Dell's Pharmacy Closed

Eduardo Landa

A long-running pharmacy on Bellflower Boulevard has closed its doors after 23 years in business.

Dell’s Los Altos Pharmacy closed on Monday Jan. 22, due to the owner’s retirement.

Owner Hasendra Shah has been in the pharmacy business for 40 years. He opened his first pharmacy in 1987 and moved to its present location at 1777 Bellflower Blvd in 1994, where they have been serving many local residents. Shah ran the pharmacy with his wife, Bina.

Shah talked about how they faced their fair amount of hardships, but despite it all the pharmacy did well.

“We had some challenges, but overall business was fair and good,” Shah said.

One of the early challenges he faced was getting customers. Many customers feel skeptical when a new pharmacy opens and it takes them time to commit to a pharmacist.

“You have to earn their trust and it takes a while to earn the trust of the people,” Shah said.

The city of Long Beach was a great home for the pharmacy, especially in the area where it was located, however Shah points out that the city government hasn’t been super friendly toward businesses.

“The City of Long Beach from the government perspective is not easy to do business with,” Shah said.

He cites the high local sales tax and high licensing fees as examples.

The current Long Beach sales tax is 10.25 percent which is higher than the average 7.75 percent state rate and the average for cities in Los Angeles County, which is at 9.5 percent. The Long Beach general business license fee is $355.

After Shah and his wife decided to retire there was an attempt to keep the pharmacy open with an independent pharmacist, but the current climate for the insurance industry, like Medi-Cal and Medicare, presented a lot of challenges for new pharmacists coming in. It would have been too difficult for them to be able to get the necessary contracts and licenses.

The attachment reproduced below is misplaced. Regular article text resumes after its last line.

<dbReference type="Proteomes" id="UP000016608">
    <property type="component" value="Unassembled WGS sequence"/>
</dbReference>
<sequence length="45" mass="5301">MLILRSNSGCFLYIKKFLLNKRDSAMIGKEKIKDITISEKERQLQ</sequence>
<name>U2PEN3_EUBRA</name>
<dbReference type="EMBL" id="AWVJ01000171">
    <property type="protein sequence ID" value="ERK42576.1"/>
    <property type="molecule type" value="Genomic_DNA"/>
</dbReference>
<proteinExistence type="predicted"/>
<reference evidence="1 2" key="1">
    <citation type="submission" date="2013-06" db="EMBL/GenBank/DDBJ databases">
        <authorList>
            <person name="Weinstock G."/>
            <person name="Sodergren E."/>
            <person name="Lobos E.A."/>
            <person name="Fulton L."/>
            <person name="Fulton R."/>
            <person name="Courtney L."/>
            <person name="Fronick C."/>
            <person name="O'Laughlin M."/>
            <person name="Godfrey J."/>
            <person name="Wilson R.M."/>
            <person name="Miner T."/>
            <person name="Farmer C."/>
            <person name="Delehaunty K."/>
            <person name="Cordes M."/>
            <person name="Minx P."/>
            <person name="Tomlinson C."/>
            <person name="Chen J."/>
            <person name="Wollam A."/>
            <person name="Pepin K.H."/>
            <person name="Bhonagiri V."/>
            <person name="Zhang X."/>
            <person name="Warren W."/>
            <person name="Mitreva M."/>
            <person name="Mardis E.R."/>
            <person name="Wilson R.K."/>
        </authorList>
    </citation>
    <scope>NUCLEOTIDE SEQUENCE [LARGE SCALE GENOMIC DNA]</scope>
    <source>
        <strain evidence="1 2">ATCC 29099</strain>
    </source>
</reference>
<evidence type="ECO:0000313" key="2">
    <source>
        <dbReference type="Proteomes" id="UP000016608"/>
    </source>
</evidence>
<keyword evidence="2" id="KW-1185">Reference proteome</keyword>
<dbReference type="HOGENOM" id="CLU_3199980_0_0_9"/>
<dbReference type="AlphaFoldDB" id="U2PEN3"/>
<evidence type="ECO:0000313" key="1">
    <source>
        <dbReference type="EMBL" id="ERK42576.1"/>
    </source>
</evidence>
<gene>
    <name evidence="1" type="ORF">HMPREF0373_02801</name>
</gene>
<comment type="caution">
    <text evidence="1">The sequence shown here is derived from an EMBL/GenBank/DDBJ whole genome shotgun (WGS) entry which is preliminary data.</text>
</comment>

They sold all their records to CVS because it was the only pharmacy in the area.

A lot of the recent changes in the health care industry are also a major factor as to why they weren’t able to keep the pharmacy in business. The insurance companies are no longer paying sufficient coverages, drug manufacture costs and pharmacy benefit managers costs are high.

“Very little is left for the pharmacist,” Shah said.

Shah and his wife decided to retire because he felt that after working in the pharmacy business for 40 years and owning a pharmacy for 30 years it was finally time to do other things. Also, a couple of years ago, Shah had surgery and felt that he needed to slow down.

Once they retire, Shah is planning on traveling, volunteering and spending more time with his grandchildren. He’s also planning on going back to school and study philosophy.

What Shah will miss the most are his patients.

“This pharmacy had been helping so many patients that don’t get this kind of service at CVS or big stores,” Shah said.

They have many patients with special needs and others who need special service that other pharmacists don’t have time to provide. A lot of his patients he has known for 30 years.

One of the things he won’t miss is dealing with insurance companies.

“I’ll be happy to get out of that,” Shah said.



Congratulations on your retirement, Hasendra! Thank you both for the many years of service to our families. You will surely be missed.

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